Ironton soldier remembered for brave acts
When everyone lines up on the streets of Ironton to watch the Memorial Day Parade today, they will remember those who have served their country past and present.
One former soldier who will be remembered among his family is Ironton’s Vincent Lutz.
Although Lutz died in 1999 at the age of 75, he left behind a resume that is among some of the greatest men to serve their country. He was buried in the Army cemetery at Fort Benning located just southeast of Columbus, Ga.
A lifelong member of the Army, Lutz served in three wars: World War II, the Korean War and Vietnam.
Lutz joined the military at the age of 19 along with his two older brothers, Killian Lutz and John Lutz.
A member of the Air Force, Killian was shot down over Germany and taken as a prisoner of war. When he returned to Ironton, he opened The Welcome Mat printing company in the north end of town.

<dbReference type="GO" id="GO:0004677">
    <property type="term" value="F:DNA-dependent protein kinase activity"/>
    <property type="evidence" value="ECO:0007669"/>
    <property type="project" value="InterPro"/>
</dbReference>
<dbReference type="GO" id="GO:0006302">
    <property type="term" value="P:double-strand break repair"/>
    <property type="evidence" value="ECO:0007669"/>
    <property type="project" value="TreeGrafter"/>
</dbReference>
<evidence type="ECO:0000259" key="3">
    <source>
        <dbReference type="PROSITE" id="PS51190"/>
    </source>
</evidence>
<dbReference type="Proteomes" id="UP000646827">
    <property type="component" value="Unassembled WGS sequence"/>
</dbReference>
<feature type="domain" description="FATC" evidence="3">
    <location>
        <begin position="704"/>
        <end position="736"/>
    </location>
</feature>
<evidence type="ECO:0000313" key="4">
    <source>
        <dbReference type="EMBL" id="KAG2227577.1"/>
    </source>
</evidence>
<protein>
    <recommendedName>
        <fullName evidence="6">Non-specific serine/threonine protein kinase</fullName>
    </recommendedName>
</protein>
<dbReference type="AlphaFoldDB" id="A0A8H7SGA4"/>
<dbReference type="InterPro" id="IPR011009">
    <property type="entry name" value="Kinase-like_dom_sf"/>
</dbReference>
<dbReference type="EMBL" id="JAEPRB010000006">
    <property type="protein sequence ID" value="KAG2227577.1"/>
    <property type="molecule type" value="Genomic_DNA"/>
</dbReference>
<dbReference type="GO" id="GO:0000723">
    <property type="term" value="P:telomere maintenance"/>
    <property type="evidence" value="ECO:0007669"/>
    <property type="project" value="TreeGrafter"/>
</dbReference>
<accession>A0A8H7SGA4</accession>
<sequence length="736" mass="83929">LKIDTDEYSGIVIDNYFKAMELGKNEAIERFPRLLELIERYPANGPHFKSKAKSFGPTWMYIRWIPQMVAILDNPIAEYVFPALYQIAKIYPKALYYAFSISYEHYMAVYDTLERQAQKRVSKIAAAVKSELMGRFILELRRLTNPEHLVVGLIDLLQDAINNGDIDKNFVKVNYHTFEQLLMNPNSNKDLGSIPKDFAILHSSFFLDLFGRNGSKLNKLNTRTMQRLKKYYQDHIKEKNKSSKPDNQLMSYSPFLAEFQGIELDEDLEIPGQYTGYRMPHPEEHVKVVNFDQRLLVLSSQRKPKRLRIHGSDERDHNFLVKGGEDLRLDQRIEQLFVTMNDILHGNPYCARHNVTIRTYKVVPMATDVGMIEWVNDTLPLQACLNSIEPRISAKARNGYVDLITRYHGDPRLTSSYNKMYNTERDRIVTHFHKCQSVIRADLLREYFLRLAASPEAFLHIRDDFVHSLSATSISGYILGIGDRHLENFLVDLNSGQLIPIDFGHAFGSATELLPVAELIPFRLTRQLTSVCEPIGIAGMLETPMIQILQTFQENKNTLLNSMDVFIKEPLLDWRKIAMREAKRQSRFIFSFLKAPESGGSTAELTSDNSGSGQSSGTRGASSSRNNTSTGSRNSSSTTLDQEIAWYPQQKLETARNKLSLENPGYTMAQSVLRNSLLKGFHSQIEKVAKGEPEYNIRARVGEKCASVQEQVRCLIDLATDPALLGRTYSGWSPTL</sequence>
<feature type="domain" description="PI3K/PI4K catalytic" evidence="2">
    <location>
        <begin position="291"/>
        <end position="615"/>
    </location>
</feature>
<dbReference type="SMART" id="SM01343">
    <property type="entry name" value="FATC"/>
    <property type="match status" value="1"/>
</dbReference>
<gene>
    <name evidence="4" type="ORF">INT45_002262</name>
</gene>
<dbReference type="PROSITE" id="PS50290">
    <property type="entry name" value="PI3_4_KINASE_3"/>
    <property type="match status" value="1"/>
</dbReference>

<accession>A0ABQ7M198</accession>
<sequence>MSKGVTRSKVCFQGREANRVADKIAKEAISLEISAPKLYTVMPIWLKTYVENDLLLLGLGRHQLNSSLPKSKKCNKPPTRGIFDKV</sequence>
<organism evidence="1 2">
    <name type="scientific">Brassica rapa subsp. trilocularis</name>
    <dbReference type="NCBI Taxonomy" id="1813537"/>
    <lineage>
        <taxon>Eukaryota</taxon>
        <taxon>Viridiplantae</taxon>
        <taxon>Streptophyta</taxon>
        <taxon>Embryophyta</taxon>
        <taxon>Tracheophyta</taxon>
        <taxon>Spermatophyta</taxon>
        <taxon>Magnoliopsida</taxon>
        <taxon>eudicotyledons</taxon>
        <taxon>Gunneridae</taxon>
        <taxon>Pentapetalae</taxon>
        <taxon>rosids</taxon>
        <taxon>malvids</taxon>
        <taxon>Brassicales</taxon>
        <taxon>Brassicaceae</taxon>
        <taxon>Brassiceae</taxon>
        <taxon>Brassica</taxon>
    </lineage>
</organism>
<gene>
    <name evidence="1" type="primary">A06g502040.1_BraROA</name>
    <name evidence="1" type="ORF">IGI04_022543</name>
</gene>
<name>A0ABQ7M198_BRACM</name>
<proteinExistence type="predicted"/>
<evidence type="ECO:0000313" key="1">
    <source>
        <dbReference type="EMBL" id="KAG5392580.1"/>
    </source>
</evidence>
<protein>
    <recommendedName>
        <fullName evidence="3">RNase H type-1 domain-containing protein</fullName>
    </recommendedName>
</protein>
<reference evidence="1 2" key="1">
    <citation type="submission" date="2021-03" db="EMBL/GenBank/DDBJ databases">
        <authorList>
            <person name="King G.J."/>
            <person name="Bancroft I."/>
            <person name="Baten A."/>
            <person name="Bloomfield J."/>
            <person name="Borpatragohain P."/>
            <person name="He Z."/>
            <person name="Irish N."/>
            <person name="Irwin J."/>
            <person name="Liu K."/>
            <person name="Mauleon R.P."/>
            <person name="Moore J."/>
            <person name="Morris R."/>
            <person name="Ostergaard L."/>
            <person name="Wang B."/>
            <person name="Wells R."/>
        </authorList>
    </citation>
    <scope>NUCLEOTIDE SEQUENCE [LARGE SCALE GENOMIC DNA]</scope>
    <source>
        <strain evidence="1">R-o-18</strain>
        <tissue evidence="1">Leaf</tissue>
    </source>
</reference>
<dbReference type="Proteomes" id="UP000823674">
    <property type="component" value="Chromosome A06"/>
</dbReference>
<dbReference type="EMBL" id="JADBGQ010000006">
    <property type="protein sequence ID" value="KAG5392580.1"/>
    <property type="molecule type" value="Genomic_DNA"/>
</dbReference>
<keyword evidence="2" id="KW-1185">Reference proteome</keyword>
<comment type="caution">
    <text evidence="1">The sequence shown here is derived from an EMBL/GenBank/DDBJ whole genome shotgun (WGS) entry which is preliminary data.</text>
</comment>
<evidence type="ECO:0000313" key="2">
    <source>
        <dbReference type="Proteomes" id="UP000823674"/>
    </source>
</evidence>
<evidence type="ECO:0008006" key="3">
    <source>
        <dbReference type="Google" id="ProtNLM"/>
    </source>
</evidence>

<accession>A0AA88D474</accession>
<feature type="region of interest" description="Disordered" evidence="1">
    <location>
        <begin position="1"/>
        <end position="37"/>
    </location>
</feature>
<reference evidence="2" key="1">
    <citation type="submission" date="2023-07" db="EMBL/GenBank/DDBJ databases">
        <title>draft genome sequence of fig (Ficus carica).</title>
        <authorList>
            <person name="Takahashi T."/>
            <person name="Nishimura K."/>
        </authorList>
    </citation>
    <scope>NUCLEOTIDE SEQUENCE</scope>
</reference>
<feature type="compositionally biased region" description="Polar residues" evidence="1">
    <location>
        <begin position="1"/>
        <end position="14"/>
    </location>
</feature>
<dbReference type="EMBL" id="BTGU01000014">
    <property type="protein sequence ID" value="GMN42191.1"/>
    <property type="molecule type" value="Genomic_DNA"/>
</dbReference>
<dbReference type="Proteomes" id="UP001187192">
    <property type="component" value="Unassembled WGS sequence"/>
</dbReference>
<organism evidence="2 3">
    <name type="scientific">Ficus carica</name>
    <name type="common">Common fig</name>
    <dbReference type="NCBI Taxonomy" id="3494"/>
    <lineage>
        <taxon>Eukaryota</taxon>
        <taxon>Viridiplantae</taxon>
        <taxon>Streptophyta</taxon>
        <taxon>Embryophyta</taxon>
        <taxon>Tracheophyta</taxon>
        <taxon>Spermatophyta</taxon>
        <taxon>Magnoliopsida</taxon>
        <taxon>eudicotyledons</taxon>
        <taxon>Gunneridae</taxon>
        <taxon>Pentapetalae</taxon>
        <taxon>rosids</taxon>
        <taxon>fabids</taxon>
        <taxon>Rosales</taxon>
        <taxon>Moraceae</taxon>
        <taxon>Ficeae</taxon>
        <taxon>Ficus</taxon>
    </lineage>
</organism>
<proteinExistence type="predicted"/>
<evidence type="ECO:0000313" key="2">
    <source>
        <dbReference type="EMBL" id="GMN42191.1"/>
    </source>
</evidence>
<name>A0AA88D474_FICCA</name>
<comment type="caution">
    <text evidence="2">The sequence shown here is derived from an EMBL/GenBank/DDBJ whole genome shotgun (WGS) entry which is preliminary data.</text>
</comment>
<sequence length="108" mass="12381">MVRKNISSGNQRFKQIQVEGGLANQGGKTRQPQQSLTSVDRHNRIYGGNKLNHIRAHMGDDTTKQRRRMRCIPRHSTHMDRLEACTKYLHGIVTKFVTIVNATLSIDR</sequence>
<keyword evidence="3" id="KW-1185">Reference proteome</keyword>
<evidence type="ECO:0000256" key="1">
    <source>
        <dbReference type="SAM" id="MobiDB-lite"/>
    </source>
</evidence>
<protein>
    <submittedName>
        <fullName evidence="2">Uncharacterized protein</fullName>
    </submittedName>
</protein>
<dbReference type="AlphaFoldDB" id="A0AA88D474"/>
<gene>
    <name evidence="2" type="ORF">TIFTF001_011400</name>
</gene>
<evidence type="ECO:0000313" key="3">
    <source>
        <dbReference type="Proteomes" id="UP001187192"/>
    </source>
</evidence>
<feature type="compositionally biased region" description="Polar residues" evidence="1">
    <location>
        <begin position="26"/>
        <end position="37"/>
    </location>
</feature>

John’s service was limited during the war when he was stricken with malaria.
Vincent Lutz was awarded the Bronze Star for bravery. He later earned four Bronze Service Stars on two different occasions.
Among his other awards were:
Combat Infantry Badge, Army Commission Ribbon Good Conduct Ribbon, National Defense Ribbon, Oak Leaf Cluster, Viet Nam Service Medal with four bronze stars, Viet Campaign Division 60, World War II Victory Ribbon, Occupation of Japan Medal (for service in Germany or Japan), United Nations Service Medal (those serving in combat from 1950-54 in Korea), Ninth Infantry Division Patch and 10th Infantry Division Patch.
Soldiers who served in the European-Africa-Middle Eastern were given the EAME ribbon. Lutz was one of those soldiers to be honored and earned four more service bronze stars.
He was awarded four overseas bars with each bar given for six months of service in a combat zone overseas. He had eight hash marks to signify 32 years of service.